At 100 days, where does President Biden stand with the public?

U.S. President Joe Biden speaks during a virtual Leaders Summit on Climate, in the East Room of the White House. U.S. Vice President Kamala Harris, John Kerry and Antony Blinken are also in attendance.Featuring: Joe BidenWhere: Washington, District of Columbia, United StatesWhen: 22 Apr 2021Credit: Al Drago/POOL via CNP/INSTARimages/Cover Images

As the 100th day of the Biden presidency approaches, here’s the long-term weather report: mostly sunny now, but with increasing clouds and a chance of storms later. Following is a review of some important data from five major polls.

By most measures, Joe Biden has gotten off to a strong start. His overall job approval has been rock-solid at 53% while disapproval has stabilized at around 41%. According to the Pew Research Center, 72% of Americans give him high marks for the manufacture and distribution of the Covid vaccine, and 67% approve of his COVID-19 aid bill, which Congress enacted in March. Other high-quality surveys have yielded similar results.

Mr. Biden’s proposed American Jobs Plan—often but misleadingly called his “infrastructure” bill—enjoys solid though not overwhelming public support, which increases when people are told that it will be financed with higher taxes on corporations and wealthy individuals. The most recent Marist poll vindicates the president’s political instincts: only 3 in 10 Americans would support an increase in tolls or the gas tax to pay for infrastructure improvements, and only 2 in 10 would favor a general tax increase or increased borrowing to do so.

Mr. Biden also gets high marks for his personal attributes. Forty-six percent of Americans like the way he conducts himself as president, Pew finds, compared to just 27% who dislike his conduct. (The remaining 27% have mixed views.) Forty-four percent believe that he has changed the tone of political debate for the better, while 29% disagree.

Not surprisingly, Mr. Biden scores highest on empathy: 58% in a Quinnipiac poll believe that he cares about average Americans—people like them. Smaller majorities see him as honest, a strong leader, and a uniter rather than a divider.

And the president has forged unprecedented unity within his party. Ninety-six percent of Democrats approve of his job performance, Gallup finds, a higher level of intra-party support than presidents Trump, Obama, George W. Bush, and Clinton enjoyed at a similar point in their administrations.

Overall, a recent Monmouth survey finds, 46% of Americans believe that the country is heading in the right direction, the highest share in more than a decade. This is a promising foundation for the Biden administration’s future initiatives.

Now for the clouds. The flipside of party unity is partisan division. The gap between Democratic and Republican approval of Mr. Biden is a record-high 86 points, compared to 77 points for Trump, 56 for Obama, 57 for Bush, and 50 for Clinton. The gender and education gaps also stand at record levels, and Mr. Biden is the only president in recent polling history—perhaps ever—to hold the support of less than half of white Americans at this point in his administration. If these gaps persist, it will be hard for the president to redeem his campaign promise of reunifying the country.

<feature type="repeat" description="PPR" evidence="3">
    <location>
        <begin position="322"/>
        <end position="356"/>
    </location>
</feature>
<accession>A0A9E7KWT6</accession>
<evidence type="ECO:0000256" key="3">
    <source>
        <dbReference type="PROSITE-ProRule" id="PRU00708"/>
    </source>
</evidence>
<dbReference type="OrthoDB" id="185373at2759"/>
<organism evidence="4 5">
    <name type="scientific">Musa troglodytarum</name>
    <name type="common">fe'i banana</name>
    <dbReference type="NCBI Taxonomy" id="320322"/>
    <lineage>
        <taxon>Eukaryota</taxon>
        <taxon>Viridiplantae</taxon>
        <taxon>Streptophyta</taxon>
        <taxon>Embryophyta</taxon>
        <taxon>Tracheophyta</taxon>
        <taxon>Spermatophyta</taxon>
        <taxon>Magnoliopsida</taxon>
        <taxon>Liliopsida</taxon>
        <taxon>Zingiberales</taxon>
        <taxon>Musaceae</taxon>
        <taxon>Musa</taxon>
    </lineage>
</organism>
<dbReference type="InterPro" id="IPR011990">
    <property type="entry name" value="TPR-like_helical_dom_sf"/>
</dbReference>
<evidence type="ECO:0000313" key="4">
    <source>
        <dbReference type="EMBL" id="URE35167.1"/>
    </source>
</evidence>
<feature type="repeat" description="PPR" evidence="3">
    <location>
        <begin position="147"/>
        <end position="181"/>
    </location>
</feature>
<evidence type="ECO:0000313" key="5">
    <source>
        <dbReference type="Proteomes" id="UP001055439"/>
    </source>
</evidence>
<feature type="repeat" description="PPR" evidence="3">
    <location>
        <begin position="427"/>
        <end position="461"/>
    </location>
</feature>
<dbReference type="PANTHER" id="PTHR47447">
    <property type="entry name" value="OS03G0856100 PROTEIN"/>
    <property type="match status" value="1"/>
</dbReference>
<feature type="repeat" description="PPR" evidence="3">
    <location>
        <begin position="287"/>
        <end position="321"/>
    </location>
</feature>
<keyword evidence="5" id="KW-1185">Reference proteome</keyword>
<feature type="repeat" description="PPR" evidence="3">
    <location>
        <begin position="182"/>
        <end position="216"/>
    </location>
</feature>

Mr. Biden has made no discernible progress among groups of Americans whose support for him proved disappointing in 2020. His support among white working-class voters remains stuck in the mid-30s, and his approval among Hispanics is only 50%, Quinnipiac finds in its recent survey. Twenty-five percent of Hispanics in that survey strongly disapprove of his job performance, mirroring the 25% who strongly approve.

Nor has the president completed the sale on the substance of his presidency. According to Pew, only 44% of Americans say that they agree with him on most or all the issues, compared to 54% who say they disagree with him on most or all. Quinnipiac finds that 48% of Americans think he is spending too much, while 37% think his spending is about right. (The progressive wing of the Democratic Party’s contention that he is spending too little is endorsed by only 8% of Americans.) And support for “green” infrastructure, such as electric vehicle charging stations, is notably weaker than for his more traditional infrastructure proposals.

And finally, the gathering storm. Since last June, Pew finds, the share of Americans who think that illegal immigration is a “very big” problem has increased sharply, from 28% to 48%. In the face of this rising concern, public approval of Mr. Biden’s handling of the situation at our southern border stands at just 29%, with 55% disapproval. The administration’s muddled handling of the refugee issue has only made matters worse.

As we saw in 2016, immigration is an explosive issue around which opposition to Democratic candidates can crystallize. Democratic strategists hope that a strong economy in 2022 will protect their party against the traditional midterm slump and they hope that without a President Trump stirring the pot, the immigration issue will lose some of its power. Republican strategists counter that when growth rises and unemployment falls, public attention often turns to issues pushed to the back burner when economic concerns predominate. Unless the Biden administration can come up with an immigration strategy that commands public confidence, we will find out next year which team’s strategic vision is correct.